This course teaches the writing of formal and informal essays, articles, and reviews in a personal voice. Through the reading of modern and contemporary essayists students learn to identify the unique qualities of writers in order to develop an individual style applicable to the various disciplines of public and personal writing.
The objective of ENG 315? Playwriting is to sharpen students' creative writing skills and to teach them the elements of playwriting and character development. Through the reading of one-act plays and practice writing exercises each week, students will learn the craft of playwriting. They will write scenes and create their own one act plays.
Pre-Requisite: ENG101 and ENG201 or ENG121
In this course, we will examine the unique syntax, grammar and conventions of this still-emerging literary art form. Briefly exploring the graphic narrative's history from the 19th Century to the mid-20th Century, we will then concentrate on the medium as it reconfigured itself as a genre of rebellion in the 1960s up to today. Through regular writing assignments, including a low-stakes reading journal and three formal papers, students will critically engage with the art form and recent scholarship; students will develop their own arguments about how certain comics communicate specific subjectivities.
Prerequisite: ENG 201
This is a class that will focus on a variety of timely and historical environmental and social justice issues related to sustainability at the local, national, and global level. We will read essays, fiction and poetry that establish the field of ecocriticism, then draw on readings and films that have expanded ecocriticism to include environmental justice, urban nature and we shall view films on themes related to the readings.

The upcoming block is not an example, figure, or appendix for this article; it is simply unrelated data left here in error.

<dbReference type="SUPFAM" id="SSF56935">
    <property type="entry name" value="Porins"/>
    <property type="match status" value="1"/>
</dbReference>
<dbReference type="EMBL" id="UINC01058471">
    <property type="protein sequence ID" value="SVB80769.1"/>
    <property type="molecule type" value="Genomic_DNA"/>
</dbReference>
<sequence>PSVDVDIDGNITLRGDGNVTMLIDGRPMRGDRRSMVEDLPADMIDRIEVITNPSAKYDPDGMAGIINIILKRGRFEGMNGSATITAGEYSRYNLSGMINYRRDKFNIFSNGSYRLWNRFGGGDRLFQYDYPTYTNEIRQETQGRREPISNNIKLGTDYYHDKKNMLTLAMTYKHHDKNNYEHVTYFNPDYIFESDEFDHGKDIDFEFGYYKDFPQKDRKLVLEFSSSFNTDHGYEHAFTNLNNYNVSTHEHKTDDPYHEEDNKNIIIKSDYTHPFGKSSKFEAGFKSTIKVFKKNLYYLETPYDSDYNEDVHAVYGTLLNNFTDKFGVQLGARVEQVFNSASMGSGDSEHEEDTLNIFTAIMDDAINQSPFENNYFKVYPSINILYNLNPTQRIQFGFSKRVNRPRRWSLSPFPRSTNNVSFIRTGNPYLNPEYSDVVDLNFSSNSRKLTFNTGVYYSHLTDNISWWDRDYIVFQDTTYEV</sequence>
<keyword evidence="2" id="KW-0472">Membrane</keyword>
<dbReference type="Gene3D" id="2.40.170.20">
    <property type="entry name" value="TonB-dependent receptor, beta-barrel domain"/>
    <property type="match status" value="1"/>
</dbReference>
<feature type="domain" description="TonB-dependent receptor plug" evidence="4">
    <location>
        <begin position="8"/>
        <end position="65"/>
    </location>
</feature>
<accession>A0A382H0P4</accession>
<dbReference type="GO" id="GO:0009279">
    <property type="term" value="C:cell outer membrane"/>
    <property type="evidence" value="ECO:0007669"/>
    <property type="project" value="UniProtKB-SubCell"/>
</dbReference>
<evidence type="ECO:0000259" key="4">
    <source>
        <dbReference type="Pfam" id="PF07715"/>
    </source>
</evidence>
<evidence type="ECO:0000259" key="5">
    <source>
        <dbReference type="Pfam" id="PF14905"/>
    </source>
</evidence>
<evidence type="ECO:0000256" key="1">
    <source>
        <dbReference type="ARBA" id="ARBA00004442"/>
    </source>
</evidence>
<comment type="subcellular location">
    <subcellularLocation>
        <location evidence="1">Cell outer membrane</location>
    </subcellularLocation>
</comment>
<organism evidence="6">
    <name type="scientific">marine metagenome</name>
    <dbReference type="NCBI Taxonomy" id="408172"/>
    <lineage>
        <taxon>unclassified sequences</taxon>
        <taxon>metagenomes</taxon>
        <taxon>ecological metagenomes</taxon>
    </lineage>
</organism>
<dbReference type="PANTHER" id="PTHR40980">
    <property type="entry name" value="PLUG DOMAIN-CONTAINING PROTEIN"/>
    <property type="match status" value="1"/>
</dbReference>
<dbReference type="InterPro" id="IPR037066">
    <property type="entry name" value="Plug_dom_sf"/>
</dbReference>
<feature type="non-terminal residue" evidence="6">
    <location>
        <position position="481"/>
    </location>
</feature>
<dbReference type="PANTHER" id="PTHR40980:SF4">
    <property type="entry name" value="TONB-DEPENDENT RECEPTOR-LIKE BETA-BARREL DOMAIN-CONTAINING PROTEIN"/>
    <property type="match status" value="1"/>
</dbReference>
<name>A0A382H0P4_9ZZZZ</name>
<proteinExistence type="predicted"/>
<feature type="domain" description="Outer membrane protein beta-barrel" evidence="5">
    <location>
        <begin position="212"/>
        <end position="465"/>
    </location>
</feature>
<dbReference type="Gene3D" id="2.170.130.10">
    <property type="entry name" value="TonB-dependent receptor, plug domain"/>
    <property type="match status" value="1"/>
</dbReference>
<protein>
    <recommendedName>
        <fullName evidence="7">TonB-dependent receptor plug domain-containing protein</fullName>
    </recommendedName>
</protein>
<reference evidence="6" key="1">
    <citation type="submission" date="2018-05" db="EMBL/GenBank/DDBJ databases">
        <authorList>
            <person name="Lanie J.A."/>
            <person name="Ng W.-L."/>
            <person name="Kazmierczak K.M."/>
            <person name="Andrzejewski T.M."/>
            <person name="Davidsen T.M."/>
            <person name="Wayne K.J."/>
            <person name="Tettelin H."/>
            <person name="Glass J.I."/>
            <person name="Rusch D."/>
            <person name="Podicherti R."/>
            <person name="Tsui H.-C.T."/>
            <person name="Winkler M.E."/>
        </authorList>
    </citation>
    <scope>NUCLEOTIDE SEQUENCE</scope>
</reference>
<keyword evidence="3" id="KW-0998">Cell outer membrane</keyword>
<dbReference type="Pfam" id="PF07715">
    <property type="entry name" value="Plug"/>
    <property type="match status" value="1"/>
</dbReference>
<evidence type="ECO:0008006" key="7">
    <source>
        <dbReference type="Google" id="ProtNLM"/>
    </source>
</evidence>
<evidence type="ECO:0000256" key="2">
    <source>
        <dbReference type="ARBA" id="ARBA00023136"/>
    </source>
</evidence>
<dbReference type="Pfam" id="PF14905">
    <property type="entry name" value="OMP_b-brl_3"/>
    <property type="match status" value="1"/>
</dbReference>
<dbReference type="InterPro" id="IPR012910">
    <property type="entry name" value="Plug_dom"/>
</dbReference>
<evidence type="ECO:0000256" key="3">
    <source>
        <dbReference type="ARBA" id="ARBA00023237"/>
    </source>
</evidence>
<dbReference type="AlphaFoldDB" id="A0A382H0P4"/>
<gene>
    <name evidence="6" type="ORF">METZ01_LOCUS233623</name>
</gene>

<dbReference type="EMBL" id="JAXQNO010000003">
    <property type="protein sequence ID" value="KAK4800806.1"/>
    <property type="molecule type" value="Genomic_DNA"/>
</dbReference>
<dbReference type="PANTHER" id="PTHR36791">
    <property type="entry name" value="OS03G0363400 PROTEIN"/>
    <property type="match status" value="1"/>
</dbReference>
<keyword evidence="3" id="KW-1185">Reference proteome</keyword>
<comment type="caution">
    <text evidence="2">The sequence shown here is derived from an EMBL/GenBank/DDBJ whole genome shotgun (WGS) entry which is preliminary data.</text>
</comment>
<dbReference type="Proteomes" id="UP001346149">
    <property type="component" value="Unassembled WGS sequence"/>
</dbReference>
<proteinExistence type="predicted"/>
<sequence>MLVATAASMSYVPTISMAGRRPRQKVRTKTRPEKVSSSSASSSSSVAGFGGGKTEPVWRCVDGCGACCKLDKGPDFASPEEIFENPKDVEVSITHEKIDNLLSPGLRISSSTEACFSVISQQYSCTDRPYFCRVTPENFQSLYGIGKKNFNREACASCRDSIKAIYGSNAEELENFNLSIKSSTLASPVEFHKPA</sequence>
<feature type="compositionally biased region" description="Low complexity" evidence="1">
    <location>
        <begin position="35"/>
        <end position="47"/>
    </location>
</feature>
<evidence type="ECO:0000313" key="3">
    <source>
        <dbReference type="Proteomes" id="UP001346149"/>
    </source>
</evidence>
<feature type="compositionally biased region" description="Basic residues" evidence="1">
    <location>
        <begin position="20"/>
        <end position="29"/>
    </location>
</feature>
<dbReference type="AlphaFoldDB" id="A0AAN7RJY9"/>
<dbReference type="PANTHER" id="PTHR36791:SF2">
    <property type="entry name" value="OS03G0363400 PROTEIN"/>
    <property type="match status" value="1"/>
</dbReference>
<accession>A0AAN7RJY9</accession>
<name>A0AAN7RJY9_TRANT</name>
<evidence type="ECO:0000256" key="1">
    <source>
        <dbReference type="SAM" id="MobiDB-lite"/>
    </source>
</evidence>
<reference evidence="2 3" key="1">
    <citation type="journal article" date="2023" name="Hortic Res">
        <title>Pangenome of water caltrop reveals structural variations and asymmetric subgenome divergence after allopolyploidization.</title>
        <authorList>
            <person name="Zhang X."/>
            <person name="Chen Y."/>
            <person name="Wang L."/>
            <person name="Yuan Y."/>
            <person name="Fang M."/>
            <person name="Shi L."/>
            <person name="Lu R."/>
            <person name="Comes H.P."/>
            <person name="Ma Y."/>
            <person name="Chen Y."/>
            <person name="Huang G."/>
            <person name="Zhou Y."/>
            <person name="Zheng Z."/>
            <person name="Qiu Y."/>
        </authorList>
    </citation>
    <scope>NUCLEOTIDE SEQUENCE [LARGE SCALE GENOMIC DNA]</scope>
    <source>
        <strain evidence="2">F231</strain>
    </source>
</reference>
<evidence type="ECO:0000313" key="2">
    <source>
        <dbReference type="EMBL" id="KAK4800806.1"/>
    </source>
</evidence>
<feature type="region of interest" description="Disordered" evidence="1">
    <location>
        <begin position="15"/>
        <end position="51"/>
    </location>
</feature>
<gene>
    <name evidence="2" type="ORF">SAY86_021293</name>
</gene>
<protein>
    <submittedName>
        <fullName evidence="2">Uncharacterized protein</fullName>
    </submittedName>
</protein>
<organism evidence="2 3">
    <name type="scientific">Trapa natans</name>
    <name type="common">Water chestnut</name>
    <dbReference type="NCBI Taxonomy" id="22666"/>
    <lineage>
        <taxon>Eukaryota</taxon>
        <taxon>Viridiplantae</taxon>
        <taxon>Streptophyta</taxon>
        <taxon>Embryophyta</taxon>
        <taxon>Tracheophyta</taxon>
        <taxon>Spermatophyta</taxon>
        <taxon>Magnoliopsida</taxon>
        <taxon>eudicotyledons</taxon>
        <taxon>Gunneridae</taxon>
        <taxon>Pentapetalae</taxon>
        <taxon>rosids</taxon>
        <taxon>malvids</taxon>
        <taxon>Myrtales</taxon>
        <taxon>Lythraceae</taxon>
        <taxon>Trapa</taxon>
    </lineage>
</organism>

Prerequisite: ENG 201
This is a film history and appreciation course, with special emphasis on style, techniques, genres and themes. During one double period in which a full-length film is shown, students are encouraged to take notes. In the next class the film is discussed and analyzed. Students will read about the development of the cinema and write essays about well-known films. Pre-Requisite: ENG101 and ENG201 or ENG121
In this course film adaptations of 19th and 20th #century fiction are compared to their original versions to determine differences and similarities between literary and cinematic technique. Films based on novels include such award-winning movies as One Flew Over The Cuckoo's Nest, Clockwork Orange, and To Kill A Mockingbird. Also included are film adaptations of stories by writers such as Richard Wright, William Faulkner, Willa Cather, F. Scott Fitzgerald, Ambrose Bierce and Ernest Gaines. Students will learn terms to describe cinematic effects and techniques. Pre-Requisite: ENG101 and ENG201 or ENG121
This course explores the genre of the detective story: its principal themes, plots, characters, and settings; the dramatic changes the genre has undergone (particularly in the twentieth century); its relationship to other literature and new directions of the genre today. In addition, the phenomenal popularity of the detective story will be considered: who is the audience and why has the detective story attracted such a large audience?